Deciding to come out as LGBT+ to their family is one of the most difficult things a queer person can do. And when their parents and other family members struggle to accept their sexuality, it can become even harder for them to feel loved and supported. However, a lovely group of moms, dads, and church members have set out to change the narrative, armed only with much-needed hugs.
When Two Communities Clash
For several decades, there has been a rift between the LGBT+ community and religious groups. Many who are a part of the queer community who come from conservatively religious families often face the fear of backlash when coming out to their parents. Unfortunately, this is sometimes the case. However, an open-minded Christian group is out to change the narrative. They’ve already begun to spread some incredible amounts of love and support!
Struggling To Embrace Her Son
Sara Cunningham is the woman behind a new movement of “mom hugs”, though she wasn’t always a crusader for LGBT+ rights. When her son first came out as gay, she struggled immensely to accept his sexuality. Considering she had been raised in a conservative and highly religious environment, she felt as if her child was contradicting her faith and that they could not co-exist. However, after months of doubt, her son transformed her mindset with a single statement.
Learning To Love The LGBT+ Community
One day, her son asked to talk to her and said, “I met someone and I need you to be okay with it.” Recognizing that her child’s happiness was more important than outdated values, Cunningham began to become more educated about the LGBT+ community. Eventually, she and her husband found it in their hearts to begin attending Pride events! However, Cunningham discovered an upsetting truth at these colorful and joyous celebrations.
Free Mom Hugs: Both Heartbreaking And Heartwarming
Many people who were attending Pride events had been rejected by their families. Cunningham decided to form an organization called Free Mom Hugs: a group dedicated to being “stand-in” parents to LGBT+ individuals who had been shunned by their parents. Many of the members are from her local church, and they took to Austin Pride this year to offer mom, dad, grandma, and pastor hugs to LGBT+ people who had been neglected by their families. And the responses to their hugs were more grateful than they ever could have anticipated.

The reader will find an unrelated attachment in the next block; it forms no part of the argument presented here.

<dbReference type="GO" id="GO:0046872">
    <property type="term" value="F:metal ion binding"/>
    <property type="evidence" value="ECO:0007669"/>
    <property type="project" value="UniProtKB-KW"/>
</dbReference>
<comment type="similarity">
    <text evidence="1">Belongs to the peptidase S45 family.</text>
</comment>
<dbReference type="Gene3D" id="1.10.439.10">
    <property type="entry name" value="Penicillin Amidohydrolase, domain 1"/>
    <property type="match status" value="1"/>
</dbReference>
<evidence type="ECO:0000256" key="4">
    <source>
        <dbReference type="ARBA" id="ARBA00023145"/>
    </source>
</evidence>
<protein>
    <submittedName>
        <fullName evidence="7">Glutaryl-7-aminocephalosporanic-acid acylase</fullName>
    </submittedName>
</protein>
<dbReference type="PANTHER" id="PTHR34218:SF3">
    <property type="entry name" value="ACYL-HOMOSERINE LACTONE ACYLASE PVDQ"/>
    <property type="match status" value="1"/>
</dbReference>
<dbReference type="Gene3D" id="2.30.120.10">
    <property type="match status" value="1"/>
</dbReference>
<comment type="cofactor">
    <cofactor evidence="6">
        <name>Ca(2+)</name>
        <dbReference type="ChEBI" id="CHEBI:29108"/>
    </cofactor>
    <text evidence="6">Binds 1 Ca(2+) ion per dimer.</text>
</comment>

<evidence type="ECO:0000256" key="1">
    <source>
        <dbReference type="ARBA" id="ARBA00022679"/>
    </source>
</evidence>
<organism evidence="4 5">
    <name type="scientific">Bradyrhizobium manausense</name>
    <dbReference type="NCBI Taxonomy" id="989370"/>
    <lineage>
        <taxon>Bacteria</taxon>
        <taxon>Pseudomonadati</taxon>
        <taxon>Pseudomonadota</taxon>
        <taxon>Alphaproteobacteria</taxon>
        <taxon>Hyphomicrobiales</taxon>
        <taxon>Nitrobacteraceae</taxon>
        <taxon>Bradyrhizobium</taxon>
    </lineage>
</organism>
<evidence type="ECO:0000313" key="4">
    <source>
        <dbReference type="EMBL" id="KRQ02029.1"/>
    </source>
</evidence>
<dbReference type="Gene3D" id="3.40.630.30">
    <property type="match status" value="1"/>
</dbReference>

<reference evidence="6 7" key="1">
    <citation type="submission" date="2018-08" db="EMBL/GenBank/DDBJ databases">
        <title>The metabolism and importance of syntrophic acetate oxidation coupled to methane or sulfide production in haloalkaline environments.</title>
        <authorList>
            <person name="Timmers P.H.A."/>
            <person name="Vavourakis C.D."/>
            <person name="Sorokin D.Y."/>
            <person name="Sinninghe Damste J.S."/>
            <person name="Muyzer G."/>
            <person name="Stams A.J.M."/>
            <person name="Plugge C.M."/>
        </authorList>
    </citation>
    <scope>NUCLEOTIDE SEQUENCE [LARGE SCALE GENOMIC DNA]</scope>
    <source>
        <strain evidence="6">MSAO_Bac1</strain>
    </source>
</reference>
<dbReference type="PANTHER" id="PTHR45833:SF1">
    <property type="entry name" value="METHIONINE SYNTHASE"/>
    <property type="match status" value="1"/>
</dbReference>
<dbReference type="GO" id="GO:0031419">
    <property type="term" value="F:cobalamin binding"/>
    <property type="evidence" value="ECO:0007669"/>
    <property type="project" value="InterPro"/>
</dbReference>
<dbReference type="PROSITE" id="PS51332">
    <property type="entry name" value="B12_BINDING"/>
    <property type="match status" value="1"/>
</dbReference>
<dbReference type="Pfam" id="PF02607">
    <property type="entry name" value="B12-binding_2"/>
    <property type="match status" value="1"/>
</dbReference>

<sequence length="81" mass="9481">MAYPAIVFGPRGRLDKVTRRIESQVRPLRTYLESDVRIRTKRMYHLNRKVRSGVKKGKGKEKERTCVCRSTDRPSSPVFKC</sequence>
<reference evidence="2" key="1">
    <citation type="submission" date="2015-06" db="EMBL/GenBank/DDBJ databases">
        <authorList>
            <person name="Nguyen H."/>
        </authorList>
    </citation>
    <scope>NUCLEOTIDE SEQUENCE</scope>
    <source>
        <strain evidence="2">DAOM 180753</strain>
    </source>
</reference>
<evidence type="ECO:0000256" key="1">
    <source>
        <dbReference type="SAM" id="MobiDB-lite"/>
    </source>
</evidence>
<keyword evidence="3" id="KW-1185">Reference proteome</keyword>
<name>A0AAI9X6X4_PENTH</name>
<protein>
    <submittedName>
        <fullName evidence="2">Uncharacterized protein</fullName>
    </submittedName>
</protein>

Healing Through Hugs
After giving out hugs “like it was [their] paying job”, Cunningham and other members of Free Mom Hugs were showered with words of both heartbreak and thanks. “My dad hasn’t spoken to me in three years,” one person told them, while another simply asked for “one more hug.” “We told them…that they were impossibly loved and needed and precious,” another group member, Jen Hatmaker, reinforced. And for many at Austin Pride, those hugs were the perfect reminder.
No Retreat, No Surrender: The Soldier Who Fought In World War II For Over 30 Years
World War II and the destruction it wrought on the planet had ended long ago, but for some reason, on a remote island, peace was yet to be felt. Perpetrated by culprits who nobody had been able to catch, fields were burned, airport runways were ransacked, and gunfire would occasionally spray out of the forest. As the body count began to climb, the question remained: who on Earth was this soldier still convinced the war was on?
The Once-Popular Purchasing Habits That Most Millennials Are Refusing To Buy Into
There’s no debate about it, times are changing. And with changing times comes changing demands for some of the products that used to be considered essential. For millennials, the age group born between 1981-1996, some of the products America used to not be able to live without are now being ditched all together. From household appliances to popular food products, read on to see some of the surprising effects of millennial buying habits.
Are You Tuning In? These Are The Most and Least Trusted News Anchors On Television
With so much going on in the world, the news anchors who deliver the latest updates have become practically celebrities themselves. But who do the people of the United States trust? Morning Consult asked viewers who they trust “a lot” or “not at all” and came up with a list of the most and least trusted people in news. How many people feel the same way about your favorite host that you do?